I was on my bike and away, a gentle 3 mile trip round the lake for starters to let us settle in and get ourselves ready. The sun was out, and I was smiling, legs were fresh and no apparent ill effects from the cramp in the swim. I passed a fellow competitor early on which was a good confidence booster and my speedo was reading 16mph, 18mph, 20mph. Steady on Simon! I thought to myself. But having completed one side of the lake and then turning to go down the other side I realised why the speed had been so high, it was that wind again! Coming back down the other side of the lake was hardwork and definitely gave me a taste of what was to come.
I was now coming up to a couple of tight turns to get out of the Water Sports Centre and out onto the open roads. As I slowed for them, I saw Lauren cheering wildly and that was a lovely little lift as I knew it would be a while before I saw her again.
The first quarter of the bike couldn't have gone much better, the weather was good and there was a small group of 5 or 6 riders who I would see from time to time. Each of us leap frogging the other. There was a pirate, a guy in black, a guy in red with a very expensive looking bike and another pirate called Martin who I would continue to see through out the ride, as well as a couple of other riders.
I had read about drafting before the race and so whenever I passed someone I made an effort to get clear. Alternatively there was a period where I would get passed but they would then slow up and not clear the draft zone so instead of slowing myself down and creating the gap I then decided to take them over again. I was very close to the back through out the ride, but I didn't want to get disqualified and miss out on the chance of finishing the race.
My average speed for the first quarter was something like 16.5mph but it may have gone to 16mph. I haven't got great data because I chose to rely on the bike speedo for the ride and use the Garmin for the run as I feared it would run out of batteries. The speedo is good as you are riding along but doesn't track data at different stages.
I had made it up Oxton Bank the one big climb of the day after about 20miles, and I managed to catch a few riders here and at one point I over took the pirate as I sped past him at the steepest point of the climb at a speed of 4.5 mph :-) I was very grateful for my granny gear there.
I decided I needed the loo at the aid station at around the 33 mile point, I took my time knowing I wanted to be comfortable as I was going to be settling in for my longest ride ever. I turned on my phone in the portaloo hoping to text Lauren telling her all was going well but it was taking too long to get reception so I decided to get out of there and back on my bike.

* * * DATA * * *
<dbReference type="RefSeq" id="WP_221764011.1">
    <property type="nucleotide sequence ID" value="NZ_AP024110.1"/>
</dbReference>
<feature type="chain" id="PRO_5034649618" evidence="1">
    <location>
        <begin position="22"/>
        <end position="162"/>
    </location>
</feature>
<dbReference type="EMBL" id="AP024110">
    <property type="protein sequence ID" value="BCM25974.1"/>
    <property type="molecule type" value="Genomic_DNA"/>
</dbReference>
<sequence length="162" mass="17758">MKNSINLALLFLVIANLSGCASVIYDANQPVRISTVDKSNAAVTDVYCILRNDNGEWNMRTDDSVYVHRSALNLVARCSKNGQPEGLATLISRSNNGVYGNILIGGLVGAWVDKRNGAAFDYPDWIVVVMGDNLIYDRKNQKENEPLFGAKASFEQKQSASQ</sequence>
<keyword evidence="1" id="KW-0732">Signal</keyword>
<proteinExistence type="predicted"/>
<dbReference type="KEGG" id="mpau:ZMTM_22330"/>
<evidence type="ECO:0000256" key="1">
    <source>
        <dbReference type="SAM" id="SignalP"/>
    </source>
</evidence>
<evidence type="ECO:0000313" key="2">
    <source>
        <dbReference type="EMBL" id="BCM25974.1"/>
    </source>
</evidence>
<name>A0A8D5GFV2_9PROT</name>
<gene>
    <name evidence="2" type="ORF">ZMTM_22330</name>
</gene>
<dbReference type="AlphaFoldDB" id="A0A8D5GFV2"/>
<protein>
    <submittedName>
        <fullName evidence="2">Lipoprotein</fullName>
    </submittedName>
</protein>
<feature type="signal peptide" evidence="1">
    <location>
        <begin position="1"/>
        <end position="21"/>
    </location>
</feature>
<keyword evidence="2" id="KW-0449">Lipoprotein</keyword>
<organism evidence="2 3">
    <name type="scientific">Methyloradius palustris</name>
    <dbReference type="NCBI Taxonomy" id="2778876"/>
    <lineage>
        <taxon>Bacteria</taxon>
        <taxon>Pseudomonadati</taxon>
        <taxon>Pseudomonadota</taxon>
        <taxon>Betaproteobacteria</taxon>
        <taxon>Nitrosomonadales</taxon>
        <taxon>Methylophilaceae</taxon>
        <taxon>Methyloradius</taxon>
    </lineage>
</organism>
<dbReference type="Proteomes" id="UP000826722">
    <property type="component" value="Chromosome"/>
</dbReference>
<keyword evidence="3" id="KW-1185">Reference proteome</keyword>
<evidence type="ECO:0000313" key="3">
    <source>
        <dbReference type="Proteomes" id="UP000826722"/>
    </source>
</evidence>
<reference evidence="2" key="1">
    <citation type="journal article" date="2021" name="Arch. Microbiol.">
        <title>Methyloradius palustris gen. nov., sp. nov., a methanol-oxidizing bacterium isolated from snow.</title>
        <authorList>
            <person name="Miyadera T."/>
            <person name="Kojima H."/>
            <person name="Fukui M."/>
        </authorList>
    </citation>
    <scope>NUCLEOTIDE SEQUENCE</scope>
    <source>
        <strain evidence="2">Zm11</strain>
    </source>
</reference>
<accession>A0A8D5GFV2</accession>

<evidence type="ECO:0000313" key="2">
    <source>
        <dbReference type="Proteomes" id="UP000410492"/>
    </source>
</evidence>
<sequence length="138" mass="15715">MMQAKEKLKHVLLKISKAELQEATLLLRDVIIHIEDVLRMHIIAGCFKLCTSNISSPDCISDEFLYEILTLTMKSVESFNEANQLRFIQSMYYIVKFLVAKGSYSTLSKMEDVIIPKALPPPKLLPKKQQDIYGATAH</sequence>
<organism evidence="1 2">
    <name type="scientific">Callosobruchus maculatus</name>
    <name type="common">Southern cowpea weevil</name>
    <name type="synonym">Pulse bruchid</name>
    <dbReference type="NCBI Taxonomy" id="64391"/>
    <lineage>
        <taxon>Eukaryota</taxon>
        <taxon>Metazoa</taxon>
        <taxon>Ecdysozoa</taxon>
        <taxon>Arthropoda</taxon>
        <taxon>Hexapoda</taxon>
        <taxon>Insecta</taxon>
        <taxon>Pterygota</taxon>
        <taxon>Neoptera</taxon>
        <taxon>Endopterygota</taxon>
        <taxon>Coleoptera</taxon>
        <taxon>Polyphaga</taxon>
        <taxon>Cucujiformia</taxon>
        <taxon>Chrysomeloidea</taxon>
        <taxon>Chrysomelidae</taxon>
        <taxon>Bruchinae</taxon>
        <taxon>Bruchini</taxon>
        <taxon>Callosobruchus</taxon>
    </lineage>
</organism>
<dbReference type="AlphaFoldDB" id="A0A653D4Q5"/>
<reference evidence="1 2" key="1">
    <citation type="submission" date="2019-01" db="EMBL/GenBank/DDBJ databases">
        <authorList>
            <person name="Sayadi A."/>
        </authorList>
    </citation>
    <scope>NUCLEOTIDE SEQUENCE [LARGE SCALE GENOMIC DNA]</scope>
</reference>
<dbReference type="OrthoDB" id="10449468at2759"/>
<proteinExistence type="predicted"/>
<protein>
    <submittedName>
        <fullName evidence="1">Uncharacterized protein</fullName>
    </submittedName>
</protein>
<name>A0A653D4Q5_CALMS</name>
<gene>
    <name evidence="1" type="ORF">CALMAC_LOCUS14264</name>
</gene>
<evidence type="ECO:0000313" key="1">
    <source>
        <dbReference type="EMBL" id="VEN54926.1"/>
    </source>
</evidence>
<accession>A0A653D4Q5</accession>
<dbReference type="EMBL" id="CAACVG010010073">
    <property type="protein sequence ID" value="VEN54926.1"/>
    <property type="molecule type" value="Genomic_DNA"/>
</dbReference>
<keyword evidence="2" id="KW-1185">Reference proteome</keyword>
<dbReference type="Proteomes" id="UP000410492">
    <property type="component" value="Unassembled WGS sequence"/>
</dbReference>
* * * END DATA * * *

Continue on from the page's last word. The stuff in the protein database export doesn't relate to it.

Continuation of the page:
I had lost a couple of minutes there and as I got back on my bike I could see the last couple of riders from our mini group riding off into the distance. I got back into my rhythm, trying to take it steady and get in plenty of gels, mule bars and drink early in the ride. The wind was now in my face and my average speed was falling fairly steadily but I felt good and the average speed was still above 15mph and I needed an average speed of 14mph to make the cut off.
Lauren had mentioned that the spectator coaches were going to a place called Car Colston to see us ride through, and so when I saw the sign for Car Colston I was welling up for the second time that day. Soon after the sign I saw what looked like my brother Luke on the roadside on the right, and it was! I got such a lift as he ran alongside me seing how I was getting on and wishing me well. Luke and Amber had come up on the day and missed the swim but it was great to see them now around halfway through the bike. As well as those two I saw Lauren, Jan my mother in law and my parents all going nuts cheering me on. There were no other riders around and so the cheers of "Go Simon!" spread from my little support group to what felt like every inhabitant of Car Colston and the wall of noise really did have me close to tears. I flew out of that and felt my second wind coming on.
I was tired, and as I mentioned I haven't got the data to hand but I believe that I went through half way averaging around 15mph I think it might have been 14.7mph showing on my speedo from memory. So I had time in the bank as the average speed I was working towards was always 14mph which equated to an 8 hour cycle. There was some confusion regarding the bike cut-off which added to my stress levels as the bike leg continued. On the race information it had said traffic management would cease at 4 O'clock (10 hours into the race) and that you had to be out of transition and running by half 4 (10.5 hours into the race) I felt this meant I could get off the bike at say 4:15 quick change and be out of transition by around 4:25 lovely. But at the race briefing the event organiser seemed to be saying that 4 was the bike cut off and you then had half an hour to amble about have some lunch and put your feet up before rolling out of transition before half 4. I was working to the 4 O'clock cut off and as the race continued I felt I was in a position to get it.